Professor Vern Countryman offers a clear and concise elucidation of s.547(c)(4)(B) in a Vanderbilt Law Review article: 'If the debtor has made payments for goods or services that the creditor supplied on unsecured credit after an earlier preference, and if these subsequent payments are themselves voidable as preferences (or on any other ground), then under section 547(c)(4)(B) the creditor should be able to invoke those unsecured credit extensions as a defense to the recovery of the earlier voidable preference
.' Vern Countryman, The Concept of a Voidable Preference
in Bankruptcy, 38 Vand.
For a transaction with an insurer or its holding company conducted outside of receivership or bankruptcy proceedings, a principal legal consideration is the risk that the transaction could be voided by a court, either as a "fraudulent conveyance" or a "voidable preference." Both concepts are governed by state law.
A "voidable preference" (to use New York insurance law, for example) occurs if there is a transfer of, or a lien created on, property of an insurer within a specified time period prior to receivership that's intended to prefer one creditor over other creditors of the same class.
This uncertainty was caused chiefly by the voidable preference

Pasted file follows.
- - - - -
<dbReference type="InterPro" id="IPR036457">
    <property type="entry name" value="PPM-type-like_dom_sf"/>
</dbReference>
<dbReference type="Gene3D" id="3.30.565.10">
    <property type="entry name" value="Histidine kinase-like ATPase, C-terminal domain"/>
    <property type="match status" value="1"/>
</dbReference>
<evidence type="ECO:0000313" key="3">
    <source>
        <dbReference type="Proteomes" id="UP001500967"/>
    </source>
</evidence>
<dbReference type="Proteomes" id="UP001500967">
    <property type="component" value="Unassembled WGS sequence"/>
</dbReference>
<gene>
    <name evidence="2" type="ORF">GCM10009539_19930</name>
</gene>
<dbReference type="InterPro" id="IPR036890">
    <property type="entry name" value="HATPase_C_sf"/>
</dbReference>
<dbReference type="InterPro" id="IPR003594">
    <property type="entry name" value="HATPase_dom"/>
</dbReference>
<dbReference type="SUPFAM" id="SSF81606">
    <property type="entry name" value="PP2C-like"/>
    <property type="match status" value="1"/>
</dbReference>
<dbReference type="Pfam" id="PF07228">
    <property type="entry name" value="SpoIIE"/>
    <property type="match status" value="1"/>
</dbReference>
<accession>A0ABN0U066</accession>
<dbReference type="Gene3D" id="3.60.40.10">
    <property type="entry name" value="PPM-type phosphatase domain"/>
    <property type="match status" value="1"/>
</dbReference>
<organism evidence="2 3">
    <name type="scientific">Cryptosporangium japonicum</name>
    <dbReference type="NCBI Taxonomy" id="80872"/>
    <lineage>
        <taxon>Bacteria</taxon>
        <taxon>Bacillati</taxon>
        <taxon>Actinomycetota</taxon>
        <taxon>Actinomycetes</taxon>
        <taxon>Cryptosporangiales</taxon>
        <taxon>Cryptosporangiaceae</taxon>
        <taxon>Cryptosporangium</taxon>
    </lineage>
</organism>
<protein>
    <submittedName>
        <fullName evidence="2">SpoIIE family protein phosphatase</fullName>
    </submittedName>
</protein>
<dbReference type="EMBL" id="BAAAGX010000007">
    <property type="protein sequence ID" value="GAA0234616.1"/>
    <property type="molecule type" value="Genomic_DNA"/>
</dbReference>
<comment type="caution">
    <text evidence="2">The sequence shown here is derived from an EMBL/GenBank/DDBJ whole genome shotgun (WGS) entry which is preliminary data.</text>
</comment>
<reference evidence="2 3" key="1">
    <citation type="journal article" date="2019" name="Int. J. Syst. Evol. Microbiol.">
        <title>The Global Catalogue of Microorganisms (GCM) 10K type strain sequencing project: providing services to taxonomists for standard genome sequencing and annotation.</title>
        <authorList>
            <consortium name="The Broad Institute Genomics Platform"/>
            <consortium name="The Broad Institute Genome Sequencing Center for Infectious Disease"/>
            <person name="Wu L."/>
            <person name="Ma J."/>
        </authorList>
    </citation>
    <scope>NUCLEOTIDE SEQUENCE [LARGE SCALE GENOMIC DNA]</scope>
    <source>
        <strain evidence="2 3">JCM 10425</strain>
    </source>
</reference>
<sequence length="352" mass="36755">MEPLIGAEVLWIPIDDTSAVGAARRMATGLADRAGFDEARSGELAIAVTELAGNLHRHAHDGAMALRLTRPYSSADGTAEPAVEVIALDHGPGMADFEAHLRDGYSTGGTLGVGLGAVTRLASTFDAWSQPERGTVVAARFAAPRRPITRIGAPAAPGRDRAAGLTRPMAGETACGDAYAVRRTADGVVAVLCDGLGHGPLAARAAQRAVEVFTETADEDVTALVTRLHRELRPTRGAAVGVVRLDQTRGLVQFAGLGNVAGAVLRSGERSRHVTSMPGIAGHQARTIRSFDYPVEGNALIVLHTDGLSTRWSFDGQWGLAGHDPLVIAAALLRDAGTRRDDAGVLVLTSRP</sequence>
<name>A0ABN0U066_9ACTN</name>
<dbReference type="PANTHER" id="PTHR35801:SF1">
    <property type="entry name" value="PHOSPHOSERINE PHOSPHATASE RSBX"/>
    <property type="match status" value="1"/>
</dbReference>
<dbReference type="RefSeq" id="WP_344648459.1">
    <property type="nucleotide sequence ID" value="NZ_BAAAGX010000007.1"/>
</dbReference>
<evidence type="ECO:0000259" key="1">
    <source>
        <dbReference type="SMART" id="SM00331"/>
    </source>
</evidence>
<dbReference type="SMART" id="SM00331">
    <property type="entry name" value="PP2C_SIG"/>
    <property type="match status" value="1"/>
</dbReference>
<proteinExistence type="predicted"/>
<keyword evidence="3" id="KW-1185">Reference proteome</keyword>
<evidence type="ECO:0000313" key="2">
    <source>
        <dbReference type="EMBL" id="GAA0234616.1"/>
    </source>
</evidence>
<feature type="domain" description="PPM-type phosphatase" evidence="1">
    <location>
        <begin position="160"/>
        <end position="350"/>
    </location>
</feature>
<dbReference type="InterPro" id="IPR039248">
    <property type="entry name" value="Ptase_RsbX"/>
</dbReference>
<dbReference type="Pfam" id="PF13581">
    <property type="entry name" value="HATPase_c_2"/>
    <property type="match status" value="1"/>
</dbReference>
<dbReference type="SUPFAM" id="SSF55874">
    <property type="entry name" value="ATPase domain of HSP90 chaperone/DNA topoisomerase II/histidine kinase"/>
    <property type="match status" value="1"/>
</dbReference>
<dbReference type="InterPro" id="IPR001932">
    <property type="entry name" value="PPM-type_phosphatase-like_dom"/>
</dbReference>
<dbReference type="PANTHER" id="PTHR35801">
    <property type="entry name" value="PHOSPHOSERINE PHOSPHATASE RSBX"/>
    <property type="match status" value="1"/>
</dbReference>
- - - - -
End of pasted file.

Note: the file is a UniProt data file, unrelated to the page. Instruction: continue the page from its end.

provisions in the Companies Act 1993.
At first, it might seem that the rescission theory helps to bail voidable preference law out of a conceptual difficulty that exists in the Bankruptcy Code but that did not exist in the Bankruptcy Act of 1898.
Today, courts would like to believe that [C.sub.1]'s lien is a voidable preference, within the meaning of Bankruptcy Code [section] 547(b).
There may be a question as to whether such an option should be deemed a voidable preference. In certain circumstances, a pledge of collateral by an insurer can be deemed a "voidable preference," resulting in the secured party unable to retain the collateral.
States that have enacted versions of the Uniform Act typically have enacted a voidable preference provision that permits a receiver to avoid any pledge of assets made within a certain period (in some cases up to one year) prior to commencement of the receivership if the pledge was made with the intent of giving a preference and the creditor had reasonable cause to believe that the preference would occur.
(i) to allow a non-debtor swap participant or the trustee to terminate a swap agreement so that a swap agreement could only continue after the bankruptcy is filed only by mutual consent of the non-debtor swap participant and the trustee; (ii) to permit immediate termination in order to minimize exposure to market volatility; and (iii) to address the need for swap participants to be able to close out existing transactions without fear that (a) closing out swaps would violate the stay, (b) a debtor would opportunistically reject unfavorable swaps and assume favorable ones; or (c) the transactions would be challenged as voidable preferences
These measures dealt with voidable preferences
in bankruptcy law.
Bankruptcy prediction models, voidable preferences
and fraudulent conveyances are each covered in this chapter.
A check for voidable preferences
or fraudulent transfers likewise yields nothing of consequence.